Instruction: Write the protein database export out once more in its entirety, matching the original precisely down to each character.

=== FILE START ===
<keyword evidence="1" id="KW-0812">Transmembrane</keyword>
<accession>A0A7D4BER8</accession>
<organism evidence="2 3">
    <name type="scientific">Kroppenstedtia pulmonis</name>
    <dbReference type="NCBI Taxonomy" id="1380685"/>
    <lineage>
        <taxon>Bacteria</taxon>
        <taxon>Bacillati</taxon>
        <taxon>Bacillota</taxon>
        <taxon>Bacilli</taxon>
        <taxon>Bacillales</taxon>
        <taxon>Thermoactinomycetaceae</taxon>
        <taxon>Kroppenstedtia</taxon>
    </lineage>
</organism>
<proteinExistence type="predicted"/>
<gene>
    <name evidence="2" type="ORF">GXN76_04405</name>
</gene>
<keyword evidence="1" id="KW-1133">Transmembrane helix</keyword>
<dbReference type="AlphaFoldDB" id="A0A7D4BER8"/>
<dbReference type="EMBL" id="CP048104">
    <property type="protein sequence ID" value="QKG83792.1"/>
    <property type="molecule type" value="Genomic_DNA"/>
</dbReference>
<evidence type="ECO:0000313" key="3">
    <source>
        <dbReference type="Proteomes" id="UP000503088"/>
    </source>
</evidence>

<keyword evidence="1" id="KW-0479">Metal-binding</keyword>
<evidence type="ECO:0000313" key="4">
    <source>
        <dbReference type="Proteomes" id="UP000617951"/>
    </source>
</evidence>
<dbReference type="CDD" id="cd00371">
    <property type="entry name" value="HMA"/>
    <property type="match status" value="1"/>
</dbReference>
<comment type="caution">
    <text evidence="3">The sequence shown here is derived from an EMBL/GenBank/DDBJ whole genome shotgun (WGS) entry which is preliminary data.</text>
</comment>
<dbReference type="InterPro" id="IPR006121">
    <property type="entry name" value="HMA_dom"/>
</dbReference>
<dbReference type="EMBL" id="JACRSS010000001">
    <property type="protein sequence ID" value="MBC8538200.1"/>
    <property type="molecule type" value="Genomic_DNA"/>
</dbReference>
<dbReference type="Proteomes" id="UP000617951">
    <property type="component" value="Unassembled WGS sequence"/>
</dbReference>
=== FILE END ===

<keyword evidence="1" id="KW-0812">Transmembrane</keyword>
<accession>A0A7D4BER8</accession>
<organism evidence="2 3">
    <name type="scientific">Kroppenstedtia pulmonis</name>
    <dbReference type="NCBI Taxonomy" id="1380685"/>
    <lineage>
        <taxon>Bacteria</taxon>
        <taxon>Bacillati</taxon>
        <taxon>Bacillota</taxon>
        <taxon>Bacilli</taxon>
        <taxon>Bacillales</taxon>
        <taxon>Thermoactinomycetaceae</taxon>
        <taxon>Kroppenstedtia</taxon>
    </lineage>
</organism>
<proteinExistence type="predicted"/>
<gene>
    <name evidence="2" type="ORF">GXN76_04405</name>
</gene>
<keyword evidence="1" id="KW-1133">Transmembrane helix</keyword>
<dbReference type="AlphaFoldDB" id="A0A7D4BER8"/>
<dbReference type="EMBL" id="CP048104">
    <property type="protein sequence ID" value="QKG83792.1"/>
    <property type="molecule type" value="Genomic_DNA"/>
</dbReference>
<evidence type="ECO:0000313" key="3">
    <source>
        <dbReference type="Proteomes" id="UP000503088"/>
    </source>
</evidence>

<keyword evidence="1" id="KW-0479">Metal-binding</keyword>
<evidence type="ECO:0000313" key="4">
    <source>
        <dbReference type="Proteomes" id="UP000617951"/>
    </source>
</evidence>
<dbReference type="CDD" id="cd00371">
    <property type="entry name" value="HMA"/>
    <property type="match status" value="1"/>
</dbReference>
<comment type="caution">
    <text evidence="3">The sequence shown here is derived from an EMBL/GenBank/DDBJ whole genome shotgun (WGS) entry which is preliminary data.</text>
</comment>
<dbReference type="InterPro" id="IPR006121">
    <property type="entry name" value="HMA_dom"/>
</dbReference>
<dbReference type="EMBL" id="JACRSS010000001">
    <property type="protein sequence ID" value="MBC8538200.1"/>
    <property type="molecule type" value="Genomic_DNA"/>
</dbReference>
<dbReference type="Proteomes" id="UP000617951">
    <property type="component" value="Unassembled WGS sequence"/>
</dbReference>